In English, many things are named after a particular country – but have you ever wondered what those things are called in those countries?
- But its lessons, on closer examination, are less straightforward than the clichés of the doomed inventor and the villainous mogul might suggest.
- Owen backed up a step as Solstice rubbed up against him, indulging in a villainous grin.
- He shot Janine a villainous grin as he pulled the car from his parking spot, she gave him an unamused look, but it became a playful grin seconds later.
- His black mustache-goatee-beard combo made him look a little more villainous, or perhaps a little more dashing.
- Nurse, my former care-giver who ran off with the villainous Black Scarlet.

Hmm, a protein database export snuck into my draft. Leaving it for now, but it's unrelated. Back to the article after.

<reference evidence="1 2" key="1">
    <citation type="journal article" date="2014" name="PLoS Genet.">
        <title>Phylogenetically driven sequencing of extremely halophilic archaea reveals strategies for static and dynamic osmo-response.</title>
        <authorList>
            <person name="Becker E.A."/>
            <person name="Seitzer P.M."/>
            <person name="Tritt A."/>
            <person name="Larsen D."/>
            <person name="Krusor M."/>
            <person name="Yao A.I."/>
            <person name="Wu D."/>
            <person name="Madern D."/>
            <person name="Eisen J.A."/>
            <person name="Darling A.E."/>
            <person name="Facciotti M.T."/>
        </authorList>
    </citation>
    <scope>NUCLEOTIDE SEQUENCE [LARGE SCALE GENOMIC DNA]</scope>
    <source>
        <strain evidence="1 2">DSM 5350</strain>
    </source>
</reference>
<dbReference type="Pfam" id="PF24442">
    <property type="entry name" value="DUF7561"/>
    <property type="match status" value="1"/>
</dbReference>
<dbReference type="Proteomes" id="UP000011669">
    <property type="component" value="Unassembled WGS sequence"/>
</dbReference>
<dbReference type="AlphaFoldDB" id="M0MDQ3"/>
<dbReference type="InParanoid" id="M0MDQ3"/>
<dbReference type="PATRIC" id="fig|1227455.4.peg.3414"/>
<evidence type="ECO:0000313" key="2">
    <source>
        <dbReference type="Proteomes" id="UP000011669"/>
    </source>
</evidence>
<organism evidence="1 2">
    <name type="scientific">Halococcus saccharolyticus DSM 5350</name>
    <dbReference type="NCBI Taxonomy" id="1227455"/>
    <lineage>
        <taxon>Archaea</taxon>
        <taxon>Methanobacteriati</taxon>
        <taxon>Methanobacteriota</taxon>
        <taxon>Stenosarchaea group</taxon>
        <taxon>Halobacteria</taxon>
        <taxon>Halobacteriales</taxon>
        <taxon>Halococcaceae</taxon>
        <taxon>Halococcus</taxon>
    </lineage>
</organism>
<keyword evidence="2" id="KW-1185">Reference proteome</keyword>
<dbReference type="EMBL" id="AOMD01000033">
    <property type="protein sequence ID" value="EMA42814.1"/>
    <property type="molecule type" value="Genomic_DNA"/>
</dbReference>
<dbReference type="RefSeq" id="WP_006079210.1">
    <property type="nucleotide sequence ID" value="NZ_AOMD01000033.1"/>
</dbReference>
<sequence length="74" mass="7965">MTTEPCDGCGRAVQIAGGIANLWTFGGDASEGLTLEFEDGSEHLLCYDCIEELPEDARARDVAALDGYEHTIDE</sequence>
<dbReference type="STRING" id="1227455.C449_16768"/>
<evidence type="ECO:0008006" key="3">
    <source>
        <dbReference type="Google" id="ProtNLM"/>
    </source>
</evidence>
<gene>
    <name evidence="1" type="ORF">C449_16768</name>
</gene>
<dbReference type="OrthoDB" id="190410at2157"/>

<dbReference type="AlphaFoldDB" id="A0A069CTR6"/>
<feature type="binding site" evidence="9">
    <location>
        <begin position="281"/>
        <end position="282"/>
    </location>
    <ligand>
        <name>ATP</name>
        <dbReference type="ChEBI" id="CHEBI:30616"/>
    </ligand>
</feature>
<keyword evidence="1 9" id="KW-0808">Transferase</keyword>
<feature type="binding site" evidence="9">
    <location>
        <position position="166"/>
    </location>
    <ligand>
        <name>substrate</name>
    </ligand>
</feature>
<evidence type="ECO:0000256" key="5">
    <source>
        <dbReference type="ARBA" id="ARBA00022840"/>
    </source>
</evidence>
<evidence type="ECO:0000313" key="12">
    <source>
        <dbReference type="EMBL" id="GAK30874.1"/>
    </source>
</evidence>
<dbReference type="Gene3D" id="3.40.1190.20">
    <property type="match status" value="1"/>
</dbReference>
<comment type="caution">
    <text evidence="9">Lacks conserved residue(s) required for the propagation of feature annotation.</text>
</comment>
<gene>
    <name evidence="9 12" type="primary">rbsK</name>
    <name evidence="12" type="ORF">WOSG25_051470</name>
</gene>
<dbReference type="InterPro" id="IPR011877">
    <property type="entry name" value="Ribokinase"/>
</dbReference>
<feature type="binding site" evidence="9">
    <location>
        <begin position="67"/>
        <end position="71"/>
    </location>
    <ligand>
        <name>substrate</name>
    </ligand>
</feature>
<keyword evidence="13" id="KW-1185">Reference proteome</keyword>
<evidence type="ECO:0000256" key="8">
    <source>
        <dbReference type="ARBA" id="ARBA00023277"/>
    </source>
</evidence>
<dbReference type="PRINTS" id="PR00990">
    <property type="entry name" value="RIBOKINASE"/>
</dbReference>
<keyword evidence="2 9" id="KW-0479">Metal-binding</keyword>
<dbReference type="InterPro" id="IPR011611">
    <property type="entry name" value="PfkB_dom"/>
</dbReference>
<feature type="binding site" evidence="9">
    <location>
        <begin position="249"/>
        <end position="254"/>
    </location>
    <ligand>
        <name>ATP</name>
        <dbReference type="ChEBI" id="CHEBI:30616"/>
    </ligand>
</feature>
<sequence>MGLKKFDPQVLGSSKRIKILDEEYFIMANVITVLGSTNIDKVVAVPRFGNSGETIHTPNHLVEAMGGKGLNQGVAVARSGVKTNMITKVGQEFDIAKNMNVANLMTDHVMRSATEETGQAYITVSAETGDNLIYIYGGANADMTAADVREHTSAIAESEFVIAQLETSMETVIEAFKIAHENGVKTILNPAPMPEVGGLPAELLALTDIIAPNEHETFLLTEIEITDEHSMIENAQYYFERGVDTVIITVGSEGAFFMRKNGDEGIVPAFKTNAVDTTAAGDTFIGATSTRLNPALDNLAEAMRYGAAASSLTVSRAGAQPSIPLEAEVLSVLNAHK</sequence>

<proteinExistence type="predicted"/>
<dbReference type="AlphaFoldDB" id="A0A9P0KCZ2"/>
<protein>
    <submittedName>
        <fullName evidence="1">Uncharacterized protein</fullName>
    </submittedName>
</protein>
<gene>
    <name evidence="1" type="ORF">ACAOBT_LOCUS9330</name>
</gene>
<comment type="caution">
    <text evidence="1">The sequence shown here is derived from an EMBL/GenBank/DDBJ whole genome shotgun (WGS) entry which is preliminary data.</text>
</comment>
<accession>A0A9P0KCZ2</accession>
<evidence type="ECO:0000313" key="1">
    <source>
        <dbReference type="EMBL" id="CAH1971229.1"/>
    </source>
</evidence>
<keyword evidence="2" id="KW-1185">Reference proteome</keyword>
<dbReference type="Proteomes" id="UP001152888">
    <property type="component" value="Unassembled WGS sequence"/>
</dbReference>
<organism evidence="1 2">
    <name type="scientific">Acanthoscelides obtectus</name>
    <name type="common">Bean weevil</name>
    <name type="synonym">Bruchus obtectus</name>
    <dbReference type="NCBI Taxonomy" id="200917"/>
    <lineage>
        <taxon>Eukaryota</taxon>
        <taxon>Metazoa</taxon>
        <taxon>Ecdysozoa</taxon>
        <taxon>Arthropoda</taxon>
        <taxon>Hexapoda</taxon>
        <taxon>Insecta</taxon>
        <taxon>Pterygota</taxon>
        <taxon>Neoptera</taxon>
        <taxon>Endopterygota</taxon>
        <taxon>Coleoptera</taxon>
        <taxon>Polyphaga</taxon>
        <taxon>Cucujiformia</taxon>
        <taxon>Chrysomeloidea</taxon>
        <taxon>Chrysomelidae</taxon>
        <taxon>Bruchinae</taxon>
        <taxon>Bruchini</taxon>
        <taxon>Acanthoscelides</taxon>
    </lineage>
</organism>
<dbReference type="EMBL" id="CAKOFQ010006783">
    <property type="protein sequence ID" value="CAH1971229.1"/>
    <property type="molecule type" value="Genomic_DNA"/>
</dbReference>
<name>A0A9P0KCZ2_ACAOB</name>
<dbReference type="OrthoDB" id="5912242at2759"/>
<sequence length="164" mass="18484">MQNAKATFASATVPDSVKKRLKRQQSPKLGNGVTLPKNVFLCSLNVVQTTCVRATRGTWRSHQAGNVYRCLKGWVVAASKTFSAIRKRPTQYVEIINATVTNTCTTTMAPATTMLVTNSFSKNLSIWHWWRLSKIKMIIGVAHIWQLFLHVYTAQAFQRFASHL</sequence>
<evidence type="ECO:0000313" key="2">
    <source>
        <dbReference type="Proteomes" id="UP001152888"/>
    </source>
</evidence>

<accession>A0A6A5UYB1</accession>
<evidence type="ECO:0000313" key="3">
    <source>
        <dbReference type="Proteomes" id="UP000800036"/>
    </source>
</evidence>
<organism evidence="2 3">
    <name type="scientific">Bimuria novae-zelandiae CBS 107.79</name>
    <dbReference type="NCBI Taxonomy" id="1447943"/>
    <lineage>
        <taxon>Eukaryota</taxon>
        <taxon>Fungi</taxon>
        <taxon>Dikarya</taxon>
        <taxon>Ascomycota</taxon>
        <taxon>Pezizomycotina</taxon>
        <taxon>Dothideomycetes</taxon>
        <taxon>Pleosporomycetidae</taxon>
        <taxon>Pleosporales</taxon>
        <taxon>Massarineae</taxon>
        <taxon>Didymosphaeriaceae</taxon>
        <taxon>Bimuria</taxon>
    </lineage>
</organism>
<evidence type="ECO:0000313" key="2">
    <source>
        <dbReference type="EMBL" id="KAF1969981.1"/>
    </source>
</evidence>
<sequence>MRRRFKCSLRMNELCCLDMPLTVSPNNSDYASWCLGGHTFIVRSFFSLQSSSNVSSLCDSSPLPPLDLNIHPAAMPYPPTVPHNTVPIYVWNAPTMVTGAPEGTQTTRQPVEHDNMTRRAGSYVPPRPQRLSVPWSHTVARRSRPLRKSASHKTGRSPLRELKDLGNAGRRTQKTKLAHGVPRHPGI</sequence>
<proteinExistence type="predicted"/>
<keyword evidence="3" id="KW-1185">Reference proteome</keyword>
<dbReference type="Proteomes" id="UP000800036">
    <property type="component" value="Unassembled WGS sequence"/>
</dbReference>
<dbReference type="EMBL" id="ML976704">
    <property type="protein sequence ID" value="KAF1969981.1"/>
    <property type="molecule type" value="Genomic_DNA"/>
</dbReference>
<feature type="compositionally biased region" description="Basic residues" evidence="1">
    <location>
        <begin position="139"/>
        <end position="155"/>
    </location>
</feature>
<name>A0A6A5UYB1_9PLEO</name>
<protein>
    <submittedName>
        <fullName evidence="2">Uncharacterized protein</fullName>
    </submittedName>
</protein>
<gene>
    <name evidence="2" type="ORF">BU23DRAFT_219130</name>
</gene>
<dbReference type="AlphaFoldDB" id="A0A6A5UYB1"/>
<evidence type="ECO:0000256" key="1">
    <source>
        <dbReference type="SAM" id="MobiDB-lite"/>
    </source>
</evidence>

- ‘Not really,’ I shook my head, feeling that villainous grin coming back to me.
- Even in the nineteenth century a dean of Westminster Abbey refused to allow a plaque honouring the villainous author of Paradise Lost to stain the abbey's walls, although later deans allowed a bust in Poet's Corner.
- Victor, a tall wiry man with beady eyes and a villainous curly black goatee, announced calmly, unsmiling.
- Even The Beatles, who had learned their trade in the villainous atmosphere of Hamburg's Star Club, were eased into suits and smiles for consumption by the genteel British public.
English has borrowed many of the following foreign expressions of parting, so you’ve probably encountered some of these ways to say goodbye in other languages.
Many words formed by the addition of the suffix –ster are now obsolete - which ones are due a resurgence?
As their breed names often attest, dogs are a truly international bunch. Let’s take a look at 12 different dog breed names and their backstories.